Essentially, “Paranormal Activity” thrived on realism. If you believe in demons or ghosts (or even if you’re not sure they exist–a group of which I belong in), chances are you will be cowering in your seat. If you don’t believe it demons or ghosts at all, chances are you’re going to laugh at the whole thing and maybe you shouldn’t even spend money to watch it. (Maybe catch it on DVD because it really is quite impressive.) I thought the movie was scary because it’s a classic haunted house movie: we see shadows, noises, and the things they do to the objects around the couple. And yes, they eventually do something to our protagonists other than scaring them out of their minds and desperately wanting to call an exorcist for help. I loved the bedroom scenes because those are when things started to get very… interesting. Even though the setting was rendundant (the whole movie was shot in one house), the things that were happening (that shouldn’t happen in the first place) was not. With each bedroom scene, the level of scare factor was amplified exponentially–by the fourth of fifth bedroom scene, I really wanted to look away because I found myself imagining the “What Ifs” when I would be the one sleeping and all the lights would be off.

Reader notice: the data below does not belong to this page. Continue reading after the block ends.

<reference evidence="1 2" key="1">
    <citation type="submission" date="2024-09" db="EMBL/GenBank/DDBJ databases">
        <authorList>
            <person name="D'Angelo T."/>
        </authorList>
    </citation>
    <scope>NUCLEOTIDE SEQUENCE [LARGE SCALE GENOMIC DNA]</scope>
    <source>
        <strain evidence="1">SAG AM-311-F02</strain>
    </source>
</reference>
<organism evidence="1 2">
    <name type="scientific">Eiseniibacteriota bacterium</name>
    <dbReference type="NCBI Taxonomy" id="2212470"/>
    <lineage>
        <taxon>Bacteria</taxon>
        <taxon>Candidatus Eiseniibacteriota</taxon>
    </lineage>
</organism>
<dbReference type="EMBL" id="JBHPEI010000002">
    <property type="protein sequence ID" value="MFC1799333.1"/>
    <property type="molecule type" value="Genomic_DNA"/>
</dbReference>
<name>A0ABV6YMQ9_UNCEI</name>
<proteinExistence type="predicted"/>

This is not the scariest movie I’ve ever seen. But it is one of those movies that I couldn’t help but think about afterwards. Despite what we know (or “understand” might be a better word) of science, and as a person who values science, we shouldn’t disregard certain possibilities just because we haven’t gathered enough support about them. If you’re tired of the same generic slasher films and remakes that Hollywood is spitting out every week, then do yourself a favor and see this one. Stop reading spoilers and hoping that the fear will wane after you’ve read a description. Because chances are, images are stronger than words. And even if you don’t end up liking it, at least you’re supporting a small movie. By doing so, perhaps big studio executives would stop being so elitist and support smaller films in the future–a movement that I strongly believe in because, in my experience as a young cinéphile, most of the time smaller films have great ideas and better execution than big Hollywood movies.

[REC]


[REC] (2007)
★★★ / ★★★★